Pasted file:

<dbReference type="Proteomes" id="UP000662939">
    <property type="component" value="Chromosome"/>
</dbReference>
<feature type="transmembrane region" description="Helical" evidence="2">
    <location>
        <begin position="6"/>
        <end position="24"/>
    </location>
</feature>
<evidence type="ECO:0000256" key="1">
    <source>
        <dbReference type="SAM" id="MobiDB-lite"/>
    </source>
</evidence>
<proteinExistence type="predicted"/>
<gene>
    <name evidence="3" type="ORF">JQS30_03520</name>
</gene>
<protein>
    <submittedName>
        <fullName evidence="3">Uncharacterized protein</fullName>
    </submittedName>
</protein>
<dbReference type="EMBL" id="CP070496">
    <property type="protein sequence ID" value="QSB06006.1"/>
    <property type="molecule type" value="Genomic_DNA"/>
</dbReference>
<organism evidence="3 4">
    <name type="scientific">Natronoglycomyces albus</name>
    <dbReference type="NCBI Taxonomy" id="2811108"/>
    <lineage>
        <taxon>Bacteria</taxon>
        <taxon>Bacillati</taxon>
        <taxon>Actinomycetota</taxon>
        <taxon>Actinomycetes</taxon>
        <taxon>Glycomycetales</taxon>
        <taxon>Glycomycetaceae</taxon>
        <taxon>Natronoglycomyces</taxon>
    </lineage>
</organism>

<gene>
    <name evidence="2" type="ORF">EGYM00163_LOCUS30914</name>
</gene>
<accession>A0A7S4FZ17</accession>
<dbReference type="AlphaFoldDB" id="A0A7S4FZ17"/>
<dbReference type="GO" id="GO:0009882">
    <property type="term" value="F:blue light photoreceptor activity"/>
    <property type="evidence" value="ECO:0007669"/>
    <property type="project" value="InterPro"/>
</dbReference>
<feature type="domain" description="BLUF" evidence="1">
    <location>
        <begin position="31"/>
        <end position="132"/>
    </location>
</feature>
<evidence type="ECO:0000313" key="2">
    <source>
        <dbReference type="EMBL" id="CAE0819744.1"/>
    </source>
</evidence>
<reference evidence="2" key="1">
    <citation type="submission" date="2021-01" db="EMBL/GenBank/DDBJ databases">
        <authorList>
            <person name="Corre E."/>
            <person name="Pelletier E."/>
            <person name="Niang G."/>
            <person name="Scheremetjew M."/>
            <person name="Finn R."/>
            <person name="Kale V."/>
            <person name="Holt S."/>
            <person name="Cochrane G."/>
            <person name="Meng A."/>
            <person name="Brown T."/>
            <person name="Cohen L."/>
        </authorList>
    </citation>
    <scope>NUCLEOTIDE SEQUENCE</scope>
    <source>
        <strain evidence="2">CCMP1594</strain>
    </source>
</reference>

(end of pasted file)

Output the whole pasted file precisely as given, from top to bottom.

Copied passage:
<dbReference type="Proteomes" id="UP000662939">
    <property type="component" value="Chromosome"/>
</dbReference>
<feature type="transmembrane region" description="Helical" evidence="2">
    <location>
        <begin position="6"/>
        <end position="24"/>
    </location>
</feature>
<evidence type="ECO:0000256" key="1">
    <source>
        <dbReference type="SAM" id="MobiDB-lite"/>
    </source>
</evidence>
<proteinExistence type="predicted"/>
<gene>
    <name evidence="3" type="ORF">JQS30_03520</name>
</gene>
<protein>
    <submittedName>
        <fullName evidence="3">Uncharacterized protein</fullName>
    </submittedName>
</protein>
<dbReference type="EMBL" id="CP070496">
    <property type="protein sequence ID" value="QSB06006.1"/>
    <property type="molecule type" value="Genomic_DNA"/>
</dbReference>
<organism evidence="3 4">
    <name type="scientific">Natronoglycomyces albus</name>
    <dbReference type="NCBI Taxonomy" id="2811108"/>
    <lineage>
        <taxon>Bacteria</taxon>
        <taxon>Bacillati</taxon>
        <taxon>Actinomycetota</taxon>
        <taxon>Actinomycetes</taxon>
        <taxon>Glycomycetales</taxon>
        <taxon>Glycomycetaceae</taxon>
        <taxon>Natronoglycomyces</taxon>
    </lineage>
</organism>

<gene>
    <name evidence="2" type="ORF">EGYM00163_LOCUS30914</name>
</gene>
<accession>A0A7S4FZ17</accession>
<dbReference type="AlphaFoldDB" id="A0A7S4FZ17"/>
<dbReference type="GO" id="GO:0009882">
    <property type="term" value="F:blue light photoreceptor activity"/>
    <property type="evidence" value="ECO:0007669"/>
    <property type="project" value="InterPro"/>
</dbReference>
<feature type="domain" description="BLUF" evidence="1">
    <location>
        <begin position="31"/>
        <end position="132"/>
    </location>
</feature>
<evidence type="ECO:0000313" key="2">
    <source>
        <dbReference type="EMBL" id="CAE0819744.1"/>
    </source>
</evidence>
<reference evidence="2" key="1">
    <citation type="submission" date="2021-01" db="EMBL/GenBank/DDBJ databases">
        <authorList>
            <person name="Corre E."/>
            <person name="Pelletier E."/>
            <person name="Niang G."/>
            <person name="Scheremetjew M."/>
            <person name="Finn R."/>
            <person name="Kale V."/>
            <person name="Holt S."/>
            <person name="Cochrane G."/>
            <person name="Meng A."/>
            <person name="Brown T."/>
            <person name="Cohen L."/>
        </authorList>
    </citation>
    <scope>NUCLEOTIDE SEQUENCE</scope>
    <source>
        <strain evidence="2">CCMP1594</strain>
    </source>
</reference>